Essential Things you Should Consider when Opening your First Shop

The English are a nation of shopkeepers, or so it was said once. However, high street shops are under more pressure than at any time in our glorious history. Just a couple of decades ago you were able to visit your nearest corner shop for all of those last minute items. Huge retail parks and faceless corporations are now forcing the demise of the local shop. People flock to the outskirts of town to buy products that have been bullied out of factories for a pittance, and sold on to us for huge profits.

Now, if that hasn’t put you off, you must be serious about opening your own shop. Don’t let the tales of doom and gloom dishearten you. If you can create the right atmosphere, and sell what people want, there is no reason why you can’t make it.
I hope you will find here, a little good advice that will start you down the path to retail fame and fortune.






Location is everything with retail. You will have done your business plan and have a good idea what you can afford. If you can acquire a unit on the same retail park as your giant neighbour you will do very well. The rent and business rates are likely to be through the roof there though, and that prohibits many new businesses from locating there.
The next best thing is a shop on the local high street. Passing trade is a significant factor in retail. You will develop you own customer base as time goes by, but this will happen much quicker where there is a high footfall.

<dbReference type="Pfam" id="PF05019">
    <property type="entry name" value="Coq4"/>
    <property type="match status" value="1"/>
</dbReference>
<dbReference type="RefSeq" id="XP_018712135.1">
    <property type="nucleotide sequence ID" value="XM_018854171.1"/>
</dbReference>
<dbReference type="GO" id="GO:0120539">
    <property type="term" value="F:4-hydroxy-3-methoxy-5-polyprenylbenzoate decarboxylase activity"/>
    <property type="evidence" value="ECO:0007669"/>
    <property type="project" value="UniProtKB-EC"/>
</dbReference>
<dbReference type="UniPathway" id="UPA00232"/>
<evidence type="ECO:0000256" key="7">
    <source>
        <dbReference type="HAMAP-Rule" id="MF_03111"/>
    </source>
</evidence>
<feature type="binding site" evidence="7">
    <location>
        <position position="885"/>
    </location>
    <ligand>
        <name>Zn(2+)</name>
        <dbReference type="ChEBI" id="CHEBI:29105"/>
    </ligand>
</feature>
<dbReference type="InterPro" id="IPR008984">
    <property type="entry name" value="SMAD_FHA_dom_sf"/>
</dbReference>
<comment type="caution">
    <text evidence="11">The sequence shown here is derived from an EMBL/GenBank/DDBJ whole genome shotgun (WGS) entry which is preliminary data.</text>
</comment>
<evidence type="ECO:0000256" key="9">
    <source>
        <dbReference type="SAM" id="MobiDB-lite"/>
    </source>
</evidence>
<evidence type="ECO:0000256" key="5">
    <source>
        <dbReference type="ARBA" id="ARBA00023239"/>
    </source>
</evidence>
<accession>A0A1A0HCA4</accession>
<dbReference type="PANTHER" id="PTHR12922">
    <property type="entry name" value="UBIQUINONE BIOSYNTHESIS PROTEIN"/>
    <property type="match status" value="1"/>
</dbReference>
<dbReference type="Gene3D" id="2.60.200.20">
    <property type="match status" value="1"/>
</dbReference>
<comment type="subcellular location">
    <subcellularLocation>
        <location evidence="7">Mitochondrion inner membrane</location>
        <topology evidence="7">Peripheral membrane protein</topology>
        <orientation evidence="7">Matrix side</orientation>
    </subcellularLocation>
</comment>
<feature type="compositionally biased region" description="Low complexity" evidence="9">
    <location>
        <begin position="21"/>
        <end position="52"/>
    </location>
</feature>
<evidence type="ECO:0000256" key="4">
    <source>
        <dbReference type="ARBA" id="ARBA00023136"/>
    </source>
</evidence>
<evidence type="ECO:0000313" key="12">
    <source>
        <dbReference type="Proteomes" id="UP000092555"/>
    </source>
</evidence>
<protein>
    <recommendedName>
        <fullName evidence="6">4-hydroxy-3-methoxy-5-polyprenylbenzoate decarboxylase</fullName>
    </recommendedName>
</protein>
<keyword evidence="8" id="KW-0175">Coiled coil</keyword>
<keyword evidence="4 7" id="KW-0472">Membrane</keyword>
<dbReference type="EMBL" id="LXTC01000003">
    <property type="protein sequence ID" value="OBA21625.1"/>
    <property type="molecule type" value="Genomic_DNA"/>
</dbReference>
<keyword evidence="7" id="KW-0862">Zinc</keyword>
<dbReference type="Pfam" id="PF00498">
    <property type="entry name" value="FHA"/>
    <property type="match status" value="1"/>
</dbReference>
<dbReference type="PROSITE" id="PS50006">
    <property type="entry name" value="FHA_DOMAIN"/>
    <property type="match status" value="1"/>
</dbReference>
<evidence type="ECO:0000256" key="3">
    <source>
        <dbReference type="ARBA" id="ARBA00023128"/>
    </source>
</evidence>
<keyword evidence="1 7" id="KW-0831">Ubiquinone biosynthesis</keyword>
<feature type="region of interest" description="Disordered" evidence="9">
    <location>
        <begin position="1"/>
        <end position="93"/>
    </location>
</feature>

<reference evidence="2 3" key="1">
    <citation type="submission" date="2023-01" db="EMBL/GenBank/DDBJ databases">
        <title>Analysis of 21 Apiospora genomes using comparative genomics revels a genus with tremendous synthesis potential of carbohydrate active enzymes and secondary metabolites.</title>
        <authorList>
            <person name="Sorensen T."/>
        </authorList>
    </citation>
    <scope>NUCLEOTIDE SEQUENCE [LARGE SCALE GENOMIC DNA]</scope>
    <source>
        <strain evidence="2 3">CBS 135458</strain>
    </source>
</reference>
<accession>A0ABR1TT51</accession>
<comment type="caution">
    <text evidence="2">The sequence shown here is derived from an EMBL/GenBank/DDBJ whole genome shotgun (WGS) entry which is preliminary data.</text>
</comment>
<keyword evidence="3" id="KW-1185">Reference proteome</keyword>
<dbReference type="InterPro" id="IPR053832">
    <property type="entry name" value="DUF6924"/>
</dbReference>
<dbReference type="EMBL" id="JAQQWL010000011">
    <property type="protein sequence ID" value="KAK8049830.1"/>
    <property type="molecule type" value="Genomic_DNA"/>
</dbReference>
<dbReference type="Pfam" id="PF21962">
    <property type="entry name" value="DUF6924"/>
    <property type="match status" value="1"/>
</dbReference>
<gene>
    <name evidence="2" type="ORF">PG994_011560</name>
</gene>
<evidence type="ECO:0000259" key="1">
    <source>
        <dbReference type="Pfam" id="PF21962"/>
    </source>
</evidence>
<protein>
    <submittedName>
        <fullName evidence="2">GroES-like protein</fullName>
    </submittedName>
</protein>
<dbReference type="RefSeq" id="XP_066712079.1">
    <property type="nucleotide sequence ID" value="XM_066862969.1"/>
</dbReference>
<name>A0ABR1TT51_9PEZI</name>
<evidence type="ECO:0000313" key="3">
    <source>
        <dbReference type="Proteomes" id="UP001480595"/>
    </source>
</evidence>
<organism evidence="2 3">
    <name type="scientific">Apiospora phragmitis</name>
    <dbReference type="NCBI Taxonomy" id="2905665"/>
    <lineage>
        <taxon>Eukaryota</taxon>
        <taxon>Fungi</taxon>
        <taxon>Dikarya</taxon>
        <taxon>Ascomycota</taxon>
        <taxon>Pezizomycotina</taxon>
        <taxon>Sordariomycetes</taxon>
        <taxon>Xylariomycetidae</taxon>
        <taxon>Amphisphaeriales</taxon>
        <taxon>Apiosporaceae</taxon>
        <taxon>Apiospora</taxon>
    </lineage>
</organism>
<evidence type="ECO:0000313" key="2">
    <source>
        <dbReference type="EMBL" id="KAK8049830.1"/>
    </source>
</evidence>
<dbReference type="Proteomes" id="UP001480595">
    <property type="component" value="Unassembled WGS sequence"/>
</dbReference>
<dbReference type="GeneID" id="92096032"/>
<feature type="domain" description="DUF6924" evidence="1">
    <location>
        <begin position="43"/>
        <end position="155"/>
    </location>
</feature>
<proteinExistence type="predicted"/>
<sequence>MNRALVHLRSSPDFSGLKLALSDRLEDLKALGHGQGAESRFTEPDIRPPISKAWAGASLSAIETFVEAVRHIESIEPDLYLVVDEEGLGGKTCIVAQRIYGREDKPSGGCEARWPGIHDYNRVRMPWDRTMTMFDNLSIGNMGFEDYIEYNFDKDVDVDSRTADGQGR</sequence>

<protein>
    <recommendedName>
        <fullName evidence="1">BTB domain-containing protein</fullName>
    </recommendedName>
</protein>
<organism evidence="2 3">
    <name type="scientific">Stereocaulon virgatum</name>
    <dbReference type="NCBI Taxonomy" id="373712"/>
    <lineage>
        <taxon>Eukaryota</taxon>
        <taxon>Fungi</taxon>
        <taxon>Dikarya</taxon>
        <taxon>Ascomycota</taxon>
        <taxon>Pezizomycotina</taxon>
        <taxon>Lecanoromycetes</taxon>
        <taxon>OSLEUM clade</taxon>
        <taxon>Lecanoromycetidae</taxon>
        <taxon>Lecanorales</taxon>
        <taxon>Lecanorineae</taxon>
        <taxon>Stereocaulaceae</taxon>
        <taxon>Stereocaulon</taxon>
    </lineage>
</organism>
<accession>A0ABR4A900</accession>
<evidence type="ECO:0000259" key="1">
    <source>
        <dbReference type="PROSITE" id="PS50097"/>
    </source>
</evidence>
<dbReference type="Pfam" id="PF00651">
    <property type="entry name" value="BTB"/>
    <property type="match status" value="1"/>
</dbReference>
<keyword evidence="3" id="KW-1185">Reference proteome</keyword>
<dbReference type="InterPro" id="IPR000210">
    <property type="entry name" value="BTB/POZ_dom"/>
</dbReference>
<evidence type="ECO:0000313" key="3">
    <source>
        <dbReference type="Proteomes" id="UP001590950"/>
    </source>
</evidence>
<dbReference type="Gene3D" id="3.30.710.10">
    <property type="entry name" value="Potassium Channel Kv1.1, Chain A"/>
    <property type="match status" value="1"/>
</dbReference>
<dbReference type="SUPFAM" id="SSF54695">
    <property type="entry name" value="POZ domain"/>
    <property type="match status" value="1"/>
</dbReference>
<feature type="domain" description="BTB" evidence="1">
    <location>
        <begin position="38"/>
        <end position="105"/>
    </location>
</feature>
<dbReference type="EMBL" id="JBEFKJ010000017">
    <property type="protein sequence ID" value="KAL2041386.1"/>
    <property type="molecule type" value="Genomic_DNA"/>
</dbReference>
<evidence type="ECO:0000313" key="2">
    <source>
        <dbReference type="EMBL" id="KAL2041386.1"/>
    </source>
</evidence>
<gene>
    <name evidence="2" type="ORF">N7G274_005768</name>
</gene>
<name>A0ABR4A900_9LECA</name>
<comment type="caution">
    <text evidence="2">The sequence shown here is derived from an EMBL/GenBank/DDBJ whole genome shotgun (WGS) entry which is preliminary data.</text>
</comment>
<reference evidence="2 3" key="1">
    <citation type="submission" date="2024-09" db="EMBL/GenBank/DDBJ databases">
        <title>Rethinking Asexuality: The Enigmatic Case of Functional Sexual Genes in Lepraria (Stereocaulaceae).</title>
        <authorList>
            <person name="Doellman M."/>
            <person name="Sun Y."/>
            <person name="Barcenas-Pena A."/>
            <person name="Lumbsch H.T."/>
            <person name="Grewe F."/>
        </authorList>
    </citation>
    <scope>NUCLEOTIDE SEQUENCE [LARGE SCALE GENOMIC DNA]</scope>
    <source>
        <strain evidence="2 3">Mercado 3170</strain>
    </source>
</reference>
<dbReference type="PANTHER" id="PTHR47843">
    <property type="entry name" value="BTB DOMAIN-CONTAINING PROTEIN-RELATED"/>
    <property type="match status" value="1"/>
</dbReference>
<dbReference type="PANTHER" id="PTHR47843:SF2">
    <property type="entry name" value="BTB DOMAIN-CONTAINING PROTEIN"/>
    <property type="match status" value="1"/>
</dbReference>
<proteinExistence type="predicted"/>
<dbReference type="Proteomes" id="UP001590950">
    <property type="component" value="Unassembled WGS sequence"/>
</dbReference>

Sometimes you will have no option other than to move back from the high street. It will be a little tougher to become established, and you may not make as much money to begin. Rent and business rates will be lower there though, so it does have it’s positive points.


Do you have your stock control system figured out yet? It may be as simple as entries in a book or card based system. These days though, computers make the job so much easier. Software for stock control is very cheap, or even free, on the internet, and doesn’t take much getting used to.
Find a good accountant such as RJP or another of the highly regarded companies out there. Advice on keeping records and tax affairs is essential. It can make or break your business.


Do you already have your suppliers in place? It is far easier to find wholesalers and manufacturers when sourcing stock these days, thanks to the power of the internet. Once you show an interest though, be prepared for some fairly rigorous sales pitches from their representatives. Saying NO! is a skill that will soon be acquired.


Marketing is a huge industry. With a little wisdom, however, you can run an effective advertising campaign for free. Social networking is the big thing these days. It will not take you long to learn how to use the main providers, and soon you can have hundreds or thousands of contacts on your business page. Have livery applied to your vehicle, and you are advertising, for free, wherever you park.

These are my top things to consider, and I hope you find a use for them. Setting out in business on your own can be a frightening prospect but it is ultimately rewarding. I wish you all success.

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